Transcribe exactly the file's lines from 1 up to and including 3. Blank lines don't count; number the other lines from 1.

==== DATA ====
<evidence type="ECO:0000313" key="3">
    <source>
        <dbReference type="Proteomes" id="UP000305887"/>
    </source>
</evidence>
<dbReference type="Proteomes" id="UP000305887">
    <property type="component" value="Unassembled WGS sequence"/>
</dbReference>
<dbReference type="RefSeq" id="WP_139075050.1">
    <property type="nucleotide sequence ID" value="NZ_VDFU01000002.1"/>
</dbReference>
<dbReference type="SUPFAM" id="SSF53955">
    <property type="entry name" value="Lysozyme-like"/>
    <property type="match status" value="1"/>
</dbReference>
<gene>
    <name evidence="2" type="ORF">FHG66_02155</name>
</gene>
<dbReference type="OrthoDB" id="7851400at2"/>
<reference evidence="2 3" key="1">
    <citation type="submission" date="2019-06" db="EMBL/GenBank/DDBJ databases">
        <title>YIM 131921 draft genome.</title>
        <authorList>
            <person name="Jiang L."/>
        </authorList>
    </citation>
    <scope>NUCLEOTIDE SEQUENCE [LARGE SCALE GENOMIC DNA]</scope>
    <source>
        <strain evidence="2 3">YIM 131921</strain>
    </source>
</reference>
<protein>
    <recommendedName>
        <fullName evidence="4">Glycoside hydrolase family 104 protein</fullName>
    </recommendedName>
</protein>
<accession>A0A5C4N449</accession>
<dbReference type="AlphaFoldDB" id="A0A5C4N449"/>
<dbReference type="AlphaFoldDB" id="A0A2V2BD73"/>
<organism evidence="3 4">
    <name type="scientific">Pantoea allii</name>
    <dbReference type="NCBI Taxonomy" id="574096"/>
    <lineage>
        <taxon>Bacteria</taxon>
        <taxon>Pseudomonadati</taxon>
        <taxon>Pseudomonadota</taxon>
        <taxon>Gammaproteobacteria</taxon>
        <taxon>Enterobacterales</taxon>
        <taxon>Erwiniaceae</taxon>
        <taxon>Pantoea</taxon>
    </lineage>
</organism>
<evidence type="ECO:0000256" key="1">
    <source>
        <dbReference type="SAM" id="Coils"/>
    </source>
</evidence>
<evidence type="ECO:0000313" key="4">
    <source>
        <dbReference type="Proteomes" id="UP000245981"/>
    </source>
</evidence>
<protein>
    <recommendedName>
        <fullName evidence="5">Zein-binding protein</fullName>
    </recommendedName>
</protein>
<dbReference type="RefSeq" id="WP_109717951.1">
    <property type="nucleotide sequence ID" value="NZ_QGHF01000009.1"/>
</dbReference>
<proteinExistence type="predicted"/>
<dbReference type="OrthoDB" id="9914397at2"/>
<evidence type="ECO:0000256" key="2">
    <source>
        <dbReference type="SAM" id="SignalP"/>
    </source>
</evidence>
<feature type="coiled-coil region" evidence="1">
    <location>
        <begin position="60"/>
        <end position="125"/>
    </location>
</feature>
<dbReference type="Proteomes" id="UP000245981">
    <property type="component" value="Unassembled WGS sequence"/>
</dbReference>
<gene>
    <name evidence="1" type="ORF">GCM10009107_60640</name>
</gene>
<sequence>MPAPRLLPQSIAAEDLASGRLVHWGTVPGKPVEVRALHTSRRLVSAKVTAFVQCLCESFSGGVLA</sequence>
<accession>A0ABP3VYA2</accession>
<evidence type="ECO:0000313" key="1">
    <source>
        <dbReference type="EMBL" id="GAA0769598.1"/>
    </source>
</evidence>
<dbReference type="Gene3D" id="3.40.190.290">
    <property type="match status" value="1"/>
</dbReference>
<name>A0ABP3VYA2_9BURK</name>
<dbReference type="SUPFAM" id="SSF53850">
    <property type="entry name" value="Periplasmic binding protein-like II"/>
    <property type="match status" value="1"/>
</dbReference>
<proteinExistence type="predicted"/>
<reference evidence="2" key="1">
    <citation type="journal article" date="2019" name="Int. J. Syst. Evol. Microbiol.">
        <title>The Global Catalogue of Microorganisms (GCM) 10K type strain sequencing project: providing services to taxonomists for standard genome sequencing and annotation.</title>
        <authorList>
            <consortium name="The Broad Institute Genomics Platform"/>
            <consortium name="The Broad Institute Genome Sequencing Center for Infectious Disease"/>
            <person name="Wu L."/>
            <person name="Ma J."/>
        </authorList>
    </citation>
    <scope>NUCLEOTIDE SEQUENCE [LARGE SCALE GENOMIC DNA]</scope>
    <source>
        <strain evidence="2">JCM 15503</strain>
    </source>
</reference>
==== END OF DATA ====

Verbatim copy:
<evidence type="ECO:0000313" key="3">
    <source>
        <dbReference type="Proteomes" id="UP000305887"/>